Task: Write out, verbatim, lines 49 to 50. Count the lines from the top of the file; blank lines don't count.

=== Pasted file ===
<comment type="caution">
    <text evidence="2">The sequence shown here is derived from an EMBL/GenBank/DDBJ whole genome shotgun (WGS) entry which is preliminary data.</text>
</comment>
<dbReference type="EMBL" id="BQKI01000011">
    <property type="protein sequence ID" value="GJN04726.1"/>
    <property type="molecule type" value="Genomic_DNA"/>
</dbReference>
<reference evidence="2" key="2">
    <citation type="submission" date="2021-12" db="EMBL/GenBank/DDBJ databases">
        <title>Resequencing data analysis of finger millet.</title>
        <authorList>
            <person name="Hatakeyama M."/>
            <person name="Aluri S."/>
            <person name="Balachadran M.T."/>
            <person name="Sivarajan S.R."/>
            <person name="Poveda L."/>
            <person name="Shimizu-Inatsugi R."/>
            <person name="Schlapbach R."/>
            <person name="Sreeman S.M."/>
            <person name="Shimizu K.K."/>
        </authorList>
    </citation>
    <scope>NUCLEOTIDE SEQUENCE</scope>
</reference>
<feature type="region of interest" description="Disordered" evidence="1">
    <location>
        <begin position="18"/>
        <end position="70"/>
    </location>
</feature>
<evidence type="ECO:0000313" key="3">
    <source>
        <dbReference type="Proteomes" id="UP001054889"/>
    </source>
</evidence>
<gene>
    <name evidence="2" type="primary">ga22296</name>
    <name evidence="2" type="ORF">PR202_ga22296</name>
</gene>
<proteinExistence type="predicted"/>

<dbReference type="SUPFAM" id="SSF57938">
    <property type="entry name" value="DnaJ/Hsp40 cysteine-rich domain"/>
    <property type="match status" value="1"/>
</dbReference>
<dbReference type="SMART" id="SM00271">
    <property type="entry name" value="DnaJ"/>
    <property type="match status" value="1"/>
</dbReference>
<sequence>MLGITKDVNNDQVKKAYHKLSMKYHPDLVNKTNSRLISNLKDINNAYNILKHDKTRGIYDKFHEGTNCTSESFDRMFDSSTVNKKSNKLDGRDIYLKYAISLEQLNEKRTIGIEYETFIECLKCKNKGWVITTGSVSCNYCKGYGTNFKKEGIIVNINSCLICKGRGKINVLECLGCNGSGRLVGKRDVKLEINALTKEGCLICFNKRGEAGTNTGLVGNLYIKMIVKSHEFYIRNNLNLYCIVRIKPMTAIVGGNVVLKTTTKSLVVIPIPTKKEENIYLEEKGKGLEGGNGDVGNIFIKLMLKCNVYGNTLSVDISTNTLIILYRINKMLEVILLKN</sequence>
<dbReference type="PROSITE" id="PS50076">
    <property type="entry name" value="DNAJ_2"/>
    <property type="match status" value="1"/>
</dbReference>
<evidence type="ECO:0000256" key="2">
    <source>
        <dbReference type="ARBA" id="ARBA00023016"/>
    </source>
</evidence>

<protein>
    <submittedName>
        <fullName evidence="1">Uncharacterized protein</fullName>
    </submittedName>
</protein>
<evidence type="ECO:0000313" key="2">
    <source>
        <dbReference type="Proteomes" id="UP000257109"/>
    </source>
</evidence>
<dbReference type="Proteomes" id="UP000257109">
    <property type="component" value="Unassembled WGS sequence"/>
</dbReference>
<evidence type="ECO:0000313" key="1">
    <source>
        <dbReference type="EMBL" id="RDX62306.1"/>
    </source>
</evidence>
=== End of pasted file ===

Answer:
<sequence>MLGITKDVNNDQVKKAYHKLSMKYHPDLVNKTNSRLISNLKDINNAYNILKHDKTRGIYDKFHEGTNCTSESFDRMFDSSTVNKKSNKLDGRDIYLKYAISLEQLNEKRTIGIEYETFIECLKCKNKGWVITTGSVSCNYCKGYGTNFKKEGIIVNINSCLICKGRGKINVLECLGCNGSGRLVGKRDVKLEINALTKEGCLICFNKRGEAGTNTGLVGNLYIKMIVKSHEFYIRNNLNLYCIVRIKPMTAIVGGNVVLKTTTKSLVVIPIPTKKEENIYLEEKGKGLEGGNGDVGNIFIKLMLKCNVYGNTLSVDISTNTLIILYRINKMLEVILLKN</sequence>
<dbReference type="PROSITE" id="PS50076">